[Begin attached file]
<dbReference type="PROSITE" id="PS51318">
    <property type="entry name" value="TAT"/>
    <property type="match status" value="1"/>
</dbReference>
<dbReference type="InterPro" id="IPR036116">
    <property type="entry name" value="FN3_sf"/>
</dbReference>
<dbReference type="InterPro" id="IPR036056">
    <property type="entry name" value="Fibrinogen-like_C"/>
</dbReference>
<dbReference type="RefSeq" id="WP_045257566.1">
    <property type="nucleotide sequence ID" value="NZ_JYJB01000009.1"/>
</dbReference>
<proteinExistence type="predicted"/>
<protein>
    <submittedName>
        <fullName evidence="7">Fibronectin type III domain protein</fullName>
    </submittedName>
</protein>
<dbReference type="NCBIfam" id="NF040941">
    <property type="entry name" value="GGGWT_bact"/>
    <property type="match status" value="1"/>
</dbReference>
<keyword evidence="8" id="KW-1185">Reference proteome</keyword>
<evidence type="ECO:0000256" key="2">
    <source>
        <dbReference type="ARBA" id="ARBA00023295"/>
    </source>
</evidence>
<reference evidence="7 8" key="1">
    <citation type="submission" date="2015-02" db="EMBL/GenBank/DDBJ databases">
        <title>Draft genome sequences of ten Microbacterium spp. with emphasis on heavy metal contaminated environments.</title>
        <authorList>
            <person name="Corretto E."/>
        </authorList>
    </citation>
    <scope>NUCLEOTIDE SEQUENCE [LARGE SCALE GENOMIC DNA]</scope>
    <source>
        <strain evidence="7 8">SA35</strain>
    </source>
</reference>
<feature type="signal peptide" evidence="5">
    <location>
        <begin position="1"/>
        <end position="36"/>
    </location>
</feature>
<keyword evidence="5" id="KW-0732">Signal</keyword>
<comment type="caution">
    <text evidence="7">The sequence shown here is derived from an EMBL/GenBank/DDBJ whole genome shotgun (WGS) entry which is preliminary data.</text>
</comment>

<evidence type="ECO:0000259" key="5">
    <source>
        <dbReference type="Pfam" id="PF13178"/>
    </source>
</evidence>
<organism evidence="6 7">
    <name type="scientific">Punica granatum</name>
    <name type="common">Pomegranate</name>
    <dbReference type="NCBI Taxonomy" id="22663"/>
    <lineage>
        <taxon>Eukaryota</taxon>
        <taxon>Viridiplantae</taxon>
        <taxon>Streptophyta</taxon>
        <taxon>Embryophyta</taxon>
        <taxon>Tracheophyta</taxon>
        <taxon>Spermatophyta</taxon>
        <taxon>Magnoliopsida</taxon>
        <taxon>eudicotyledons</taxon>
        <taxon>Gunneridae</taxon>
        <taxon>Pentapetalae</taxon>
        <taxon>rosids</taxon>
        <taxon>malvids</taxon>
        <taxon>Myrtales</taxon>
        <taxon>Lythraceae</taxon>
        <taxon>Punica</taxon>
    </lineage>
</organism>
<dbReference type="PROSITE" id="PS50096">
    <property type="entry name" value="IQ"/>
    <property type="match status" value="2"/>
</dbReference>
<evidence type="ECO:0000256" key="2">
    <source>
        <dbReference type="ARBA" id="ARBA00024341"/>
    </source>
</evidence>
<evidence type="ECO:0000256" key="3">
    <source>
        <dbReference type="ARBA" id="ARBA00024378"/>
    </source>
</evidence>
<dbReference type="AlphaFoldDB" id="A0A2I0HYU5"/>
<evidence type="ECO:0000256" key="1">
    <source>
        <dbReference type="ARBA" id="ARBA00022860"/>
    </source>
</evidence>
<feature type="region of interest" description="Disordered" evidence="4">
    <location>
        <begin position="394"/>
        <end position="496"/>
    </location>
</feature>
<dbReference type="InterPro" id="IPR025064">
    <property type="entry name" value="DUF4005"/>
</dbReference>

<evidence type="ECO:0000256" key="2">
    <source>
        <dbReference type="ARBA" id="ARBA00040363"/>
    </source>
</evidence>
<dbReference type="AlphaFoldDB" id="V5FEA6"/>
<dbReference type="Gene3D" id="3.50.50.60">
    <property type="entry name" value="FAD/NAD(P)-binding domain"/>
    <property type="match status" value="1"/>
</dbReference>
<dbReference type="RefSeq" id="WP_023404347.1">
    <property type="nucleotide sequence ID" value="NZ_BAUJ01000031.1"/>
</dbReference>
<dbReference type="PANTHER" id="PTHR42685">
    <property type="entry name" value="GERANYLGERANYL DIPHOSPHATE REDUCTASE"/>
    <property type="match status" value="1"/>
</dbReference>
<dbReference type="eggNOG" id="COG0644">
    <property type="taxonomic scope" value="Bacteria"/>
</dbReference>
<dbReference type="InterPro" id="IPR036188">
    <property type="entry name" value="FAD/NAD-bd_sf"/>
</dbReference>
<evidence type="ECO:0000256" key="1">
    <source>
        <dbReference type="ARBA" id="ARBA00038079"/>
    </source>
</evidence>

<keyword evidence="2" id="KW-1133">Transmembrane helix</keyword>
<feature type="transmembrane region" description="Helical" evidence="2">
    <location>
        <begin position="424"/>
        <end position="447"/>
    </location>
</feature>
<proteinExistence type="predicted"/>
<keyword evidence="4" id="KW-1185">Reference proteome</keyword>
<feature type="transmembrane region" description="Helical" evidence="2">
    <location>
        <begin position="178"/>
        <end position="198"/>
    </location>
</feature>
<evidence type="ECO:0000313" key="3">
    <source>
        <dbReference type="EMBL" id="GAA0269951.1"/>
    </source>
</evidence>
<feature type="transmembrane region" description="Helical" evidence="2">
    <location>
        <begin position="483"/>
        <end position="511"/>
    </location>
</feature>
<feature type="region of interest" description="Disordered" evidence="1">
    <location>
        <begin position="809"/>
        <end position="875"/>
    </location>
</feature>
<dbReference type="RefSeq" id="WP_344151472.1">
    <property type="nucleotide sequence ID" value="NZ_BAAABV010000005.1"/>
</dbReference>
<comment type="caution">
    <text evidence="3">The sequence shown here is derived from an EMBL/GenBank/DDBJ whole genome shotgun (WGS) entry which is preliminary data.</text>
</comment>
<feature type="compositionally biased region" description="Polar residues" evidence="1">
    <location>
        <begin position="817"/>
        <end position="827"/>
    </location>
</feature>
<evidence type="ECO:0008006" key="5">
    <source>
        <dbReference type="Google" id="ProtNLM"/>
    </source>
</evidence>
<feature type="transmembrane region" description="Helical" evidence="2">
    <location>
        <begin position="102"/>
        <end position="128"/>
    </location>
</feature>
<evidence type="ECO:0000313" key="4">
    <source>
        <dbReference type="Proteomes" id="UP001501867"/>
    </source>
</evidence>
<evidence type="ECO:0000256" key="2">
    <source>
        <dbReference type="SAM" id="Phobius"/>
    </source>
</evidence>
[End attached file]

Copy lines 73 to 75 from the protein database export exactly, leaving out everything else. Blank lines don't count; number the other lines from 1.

        <taxon>malvids</taxon>
        <taxon>Myrtales</taxon>
        <taxon>Lythraceae</taxon>